It was in October 2010 when I first read that the gorgeous site of Allianoi would be flooded in spite of all the pleas and contacts with "authorities" over the past three years or so. I couldn't believe my eyes for this is no way to treat our heritage. It is like throwing away the bones of our ancestors. How dare we?

For those who hear the name of Allianoi for the first time, I owe some further explanation. Allianoi is located to the northeast of ancient Pergamon, in the vicinity of Izmir and right in the middle of the Yortanlı Dam Reservoir Area.

Because of its hot springs, the place was known already in antiquity but the big boom occurred under Roman rule. In the 2nd century AD, Allianoi was one of the largest thermal baths in that part of the Empire that attracted crowds from the nearby Asclepion in Pergamon as well as from more distant areas. In Byzantine times most of Allianoi was taken down and the materials were reused elsewhere in the city, but the thermal Baths and the Nymphaeum, i.e. the most important buildings continued to be used as they were. The Ottomans renamed the settlement Paşa Ilıcası (The Thermal Baths of the Pasha), but after that Allianoi slumbered into oblivion, although the use of the hot spring continued. The nearby Roman bridge was also still used until recently as a connection on the road from Bergama and İvrindi.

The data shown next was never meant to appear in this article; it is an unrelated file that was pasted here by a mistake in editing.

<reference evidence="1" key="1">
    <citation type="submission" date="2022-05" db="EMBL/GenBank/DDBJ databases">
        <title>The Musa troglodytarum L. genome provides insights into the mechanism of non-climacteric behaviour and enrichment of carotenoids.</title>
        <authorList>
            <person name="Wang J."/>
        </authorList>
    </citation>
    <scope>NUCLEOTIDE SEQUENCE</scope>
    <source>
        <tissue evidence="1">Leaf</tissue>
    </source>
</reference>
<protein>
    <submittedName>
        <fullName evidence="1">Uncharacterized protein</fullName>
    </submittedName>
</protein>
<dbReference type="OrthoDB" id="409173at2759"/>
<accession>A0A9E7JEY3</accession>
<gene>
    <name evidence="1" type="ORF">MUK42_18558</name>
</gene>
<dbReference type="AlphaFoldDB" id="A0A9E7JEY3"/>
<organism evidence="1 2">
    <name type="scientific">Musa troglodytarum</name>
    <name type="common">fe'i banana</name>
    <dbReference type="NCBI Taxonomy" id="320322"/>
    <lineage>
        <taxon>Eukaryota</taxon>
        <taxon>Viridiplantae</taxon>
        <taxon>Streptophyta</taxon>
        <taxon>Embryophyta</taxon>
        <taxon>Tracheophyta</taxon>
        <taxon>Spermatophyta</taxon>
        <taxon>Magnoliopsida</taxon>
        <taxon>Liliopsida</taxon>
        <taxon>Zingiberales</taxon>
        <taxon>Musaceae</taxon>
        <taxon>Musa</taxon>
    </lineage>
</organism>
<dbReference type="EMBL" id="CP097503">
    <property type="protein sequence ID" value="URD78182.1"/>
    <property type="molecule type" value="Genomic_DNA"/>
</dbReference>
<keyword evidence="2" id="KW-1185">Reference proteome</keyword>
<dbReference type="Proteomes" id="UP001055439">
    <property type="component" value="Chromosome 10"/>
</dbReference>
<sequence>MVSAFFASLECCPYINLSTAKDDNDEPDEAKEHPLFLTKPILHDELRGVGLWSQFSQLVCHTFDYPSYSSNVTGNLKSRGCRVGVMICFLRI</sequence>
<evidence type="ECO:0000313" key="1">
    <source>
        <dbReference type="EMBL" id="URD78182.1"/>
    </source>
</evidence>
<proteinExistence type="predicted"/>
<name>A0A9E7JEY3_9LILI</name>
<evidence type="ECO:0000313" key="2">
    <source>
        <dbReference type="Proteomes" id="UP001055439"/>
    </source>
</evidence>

The Romans were master builders, as we know. They built the Bath Complex on both sides of the Ilya Creek and in order to control its flow they diverted the water to run through a vaulted tunnel. The hot spring has a nearly ideal temperature of about 45-50˚C. The Roman baths like all other buildings on the site date from the 2nd century. The brave archeologists have discovered and uncovered many of them, to be unfortunately buried again. Allianoi counted at least four insulae, a beautiful Nympheum much like the one dedicated to Herodus Atticus in Olympia, Greece, a Propylon, an unknown Cult Building and a so-called Connection Building along with several streets and the bridge over the creek I mentioned above. Also, remains of a Byzantine Basilica from the 9th century measuring no less than 19 x 21 meters have been located. And yet, all these jewels will disappear forever!